In closing arguments at President Donald Trump’s impeachment trial last year, House Intelligence Committee Chairman Adam Schiff leveled a prescient warning.
Of the president’s efforts to pressure the Ukrainian president to smear Democratic rival Joe Biden, Schiff declared that Trump “will do so again.”
“You cannot constrain him. He is who he is,” the California Democrat said.
Nearly a year later, Trump appeared to make good on Schiff’s admonition during a stunning hourlong telephone call in which the president sought to strong-arm Georgia Secretary of State Brad Raffensperger to overturn his election defeat in that state.
Two weeks before the end of Trump’s presidency, there is little time to launch an impeachment inquiry, but legal experts and Democratic lawmakers assert that Trump’s action was tantamount to criminal conduct that should open him to fresh legal scrutiny.
“This is a horrendous effort to undermine our system of government,” said Donald Ayer, a former deputy attorney general in President George H.W. Bush's administration. “Is it something within the purview of the Department of Justice? Yes, absolutely. You open an investigation to figure out whether there is something you can do to stop it or punish it.”
Less than 24 hours after Trump's conversation with Raffensperger was made public, the first formal calls for a criminal inquiry came Monday from Reps. Ted Lieu, D-Calif., and Kathleen Rice, D-N.Y., who urged the FBI to "open an immediate criminal investigation."
"The evidence of election fraud by Mr. Trump is now in broad daylight," the lawmakers said in a letter to FBI Director Christopher Wray.
The FBI acknowledged it received the referral but declined further comment.
The Justice Department also declined to comment.
Raffensperger, in an interview on ABC's "Good Morning America," said an "appropriate venue" for an investigation would probably be the Fulton County, Georgia, District Attorney's Office.
District Attorney Fani Willis, a Democrat, said her office stood ready to investigate if a case was referred to prosecutors.
"Like many Americans, I have found the news reports about the president’s telephone call with the Georgia Secretary of State disturbing," Willis said in a statement.
"As I promised Fulton County voters last year, as District Attorney, I will enforce the law without fear or favor," she said. "Anyone who commits a felony violation of Georgia law in my jurisdiction will be held accountable."
'It was a veiled threat'
Lieu and Rice said their joint request to the FBI centered on provisions of two federal election fraud statutes and one Georgia law, which they say Trump may have breached during his call Saturday with Raffensperger and the secretary of state's general counsel.
The lawmakers called specific attention to Trump's demands for Georgia officials to “find 11,780 votes” to overturn the Biden victory.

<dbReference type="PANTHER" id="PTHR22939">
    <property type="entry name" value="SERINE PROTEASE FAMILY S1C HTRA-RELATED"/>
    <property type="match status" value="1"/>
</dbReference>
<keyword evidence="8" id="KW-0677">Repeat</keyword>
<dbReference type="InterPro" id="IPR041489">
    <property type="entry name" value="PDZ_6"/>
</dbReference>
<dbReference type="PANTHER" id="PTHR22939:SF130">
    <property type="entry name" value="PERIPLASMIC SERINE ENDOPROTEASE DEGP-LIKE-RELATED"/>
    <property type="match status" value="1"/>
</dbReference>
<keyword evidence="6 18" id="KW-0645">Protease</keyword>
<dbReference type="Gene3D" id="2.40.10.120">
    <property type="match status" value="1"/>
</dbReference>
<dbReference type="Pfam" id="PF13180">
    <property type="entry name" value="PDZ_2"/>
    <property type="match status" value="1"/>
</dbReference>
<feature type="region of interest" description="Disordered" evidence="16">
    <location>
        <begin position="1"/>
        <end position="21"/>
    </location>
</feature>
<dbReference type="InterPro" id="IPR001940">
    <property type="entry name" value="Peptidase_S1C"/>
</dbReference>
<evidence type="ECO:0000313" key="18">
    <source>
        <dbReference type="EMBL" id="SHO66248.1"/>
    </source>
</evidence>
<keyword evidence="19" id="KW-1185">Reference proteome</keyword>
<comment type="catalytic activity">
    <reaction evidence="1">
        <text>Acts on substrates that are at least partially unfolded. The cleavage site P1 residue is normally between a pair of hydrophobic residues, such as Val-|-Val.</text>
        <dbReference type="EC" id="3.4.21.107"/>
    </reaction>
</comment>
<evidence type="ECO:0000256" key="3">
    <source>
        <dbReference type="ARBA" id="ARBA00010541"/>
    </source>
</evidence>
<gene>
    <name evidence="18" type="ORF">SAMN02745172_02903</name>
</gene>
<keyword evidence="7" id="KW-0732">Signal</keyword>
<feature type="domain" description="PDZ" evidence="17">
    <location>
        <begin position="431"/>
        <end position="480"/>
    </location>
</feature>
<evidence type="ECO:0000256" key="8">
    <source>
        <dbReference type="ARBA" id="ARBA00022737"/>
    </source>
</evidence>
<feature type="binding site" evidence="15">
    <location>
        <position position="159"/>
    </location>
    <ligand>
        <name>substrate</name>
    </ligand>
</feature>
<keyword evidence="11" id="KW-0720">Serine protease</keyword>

“And there’s nothing wrong with saying, you know, um, that you’ve recalculated," Trump told the officials, according to a recording of the conversation obtained by The Washington Post.
Lieu and Rice said the president's request for a recalculation of the vote represented a solicitation of election fraud in violation of federal and state laws.
"We request that if you believe Mr. Trump also violated state criminal law, that you refer the state violations to the Georgia Attorney General or the appropriate district attorney in Georgia," the lawmakers said in the letter to Wray.
At a briefing late Monday afternoon in Atlanta, Gabriel Sterling, the state's voting system manager, said he was not aware of discussions about the prospect of a criminal investigation.
Asked to assess the president's call, Sterling said, “I personally found it to be something that was not normal, out of place. Nobody I know who would be president would do something like that to a secretary of state.”
Nick Akerman, an assistant special prosecutor during the Watergate investigation, said Trump’s call to Raffensperger is “not much different” from wiretapped conversations involving Mafia bosses he heard during his years as a federal prosecutor.
Akerman said he was particularly struck by Trump’s suggestion that "it’s going to be very costly" if the state official doesn’t recount votes in a way that favors Trump.
“So tell me, Brad, what are we going to do?” said Trump, who was joined on the call by White House chief of staff Mark Meadows and the president's lawyers. “We won the election, and it’s not fair to take it away from us like this. And it’s going to be very costly in many ways. And I think you have to say that you’re going to reexamine it, and you can reexamine it, but reexamine it with people that want to find answers, not people that don’t want to find answers.”